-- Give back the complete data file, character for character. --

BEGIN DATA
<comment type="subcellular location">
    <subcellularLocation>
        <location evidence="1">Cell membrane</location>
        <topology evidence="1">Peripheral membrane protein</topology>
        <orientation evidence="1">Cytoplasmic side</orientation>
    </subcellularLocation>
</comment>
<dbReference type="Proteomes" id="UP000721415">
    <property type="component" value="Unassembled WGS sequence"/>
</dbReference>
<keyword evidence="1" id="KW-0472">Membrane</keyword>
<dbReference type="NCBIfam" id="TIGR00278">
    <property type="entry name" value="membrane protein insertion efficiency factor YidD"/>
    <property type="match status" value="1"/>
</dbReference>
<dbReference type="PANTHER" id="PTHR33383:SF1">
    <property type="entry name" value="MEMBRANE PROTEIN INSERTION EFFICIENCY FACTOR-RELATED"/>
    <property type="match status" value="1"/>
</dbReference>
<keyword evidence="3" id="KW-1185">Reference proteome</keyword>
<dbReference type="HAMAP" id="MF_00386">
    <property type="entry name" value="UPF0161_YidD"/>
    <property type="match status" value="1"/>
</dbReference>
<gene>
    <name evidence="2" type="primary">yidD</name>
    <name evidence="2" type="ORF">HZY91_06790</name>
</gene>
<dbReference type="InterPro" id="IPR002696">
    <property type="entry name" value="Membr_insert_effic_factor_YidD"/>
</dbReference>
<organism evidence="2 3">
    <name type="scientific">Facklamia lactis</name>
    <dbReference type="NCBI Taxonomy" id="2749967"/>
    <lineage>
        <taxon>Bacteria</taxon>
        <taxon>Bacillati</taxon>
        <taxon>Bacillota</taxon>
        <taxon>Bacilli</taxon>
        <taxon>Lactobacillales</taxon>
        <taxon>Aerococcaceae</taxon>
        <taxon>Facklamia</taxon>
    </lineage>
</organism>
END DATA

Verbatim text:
<comment type="subcellular location">
    <subcellularLocation>
        <location evidence="1">Cell membrane</location>
        <topology evidence="1">Peripheral membrane protein</topology>
        <orientation evidence="1">Cytoplasmic side</orientation>
    </subcellularLocation>
</comment>
<dbReference type="Proteomes" id="UP000721415">
    <property type="component" value="Unassembled WGS sequence"/>
</dbReference>
<keyword evidence="1" id="KW-0472">Membrane</keyword>
<dbReference type="NCBIfam" id="TIGR00278">
    <property type="entry name" value="membrane protein insertion efficiency factor YidD"/>
    <property type="match status" value="1"/>
</dbReference>
<dbReference type="PANTHER" id="PTHR33383:SF1">
    <property type="entry name" value="MEMBRANE PROTEIN INSERTION EFFICIENCY FACTOR-RELATED"/>
    <property type="match status" value="1"/>
</dbReference>
<keyword evidence="3" id="KW-1185">Reference proteome</keyword>
<dbReference type="HAMAP" id="MF_00386">
    <property type="entry name" value="UPF0161_YidD"/>
    <property type="match status" value="1"/>
</dbReference>
<gene>
    <name evidence="2" type="primary">yidD</name>
    <name evidence="2" type="ORF">HZY91_06790</name>
</gene>
<dbReference type="InterPro" id="IPR002696">
    <property type="entry name" value="Membr_insert_effic_factor_YidD"/>
</dbReference>
<organism evidence="2 3">
    <name type="scientific">Facklamia lactis</name>
    <dbReference type="NCBI Taxonomy" id="2749967"/>
    <lineage>
        <taxon>Bacteria</taxon>
        <taxon>Bacillati</taxon>
        <taxon>Bacillota</taxon>
        <taxon>Bacilli</taxon>
        <taxon>Lactobacillales</taxon>
        <taxon>Aerococcaceae</taxon>
        <taxon>Facklamia</taxon>
    </lineage>
</organism>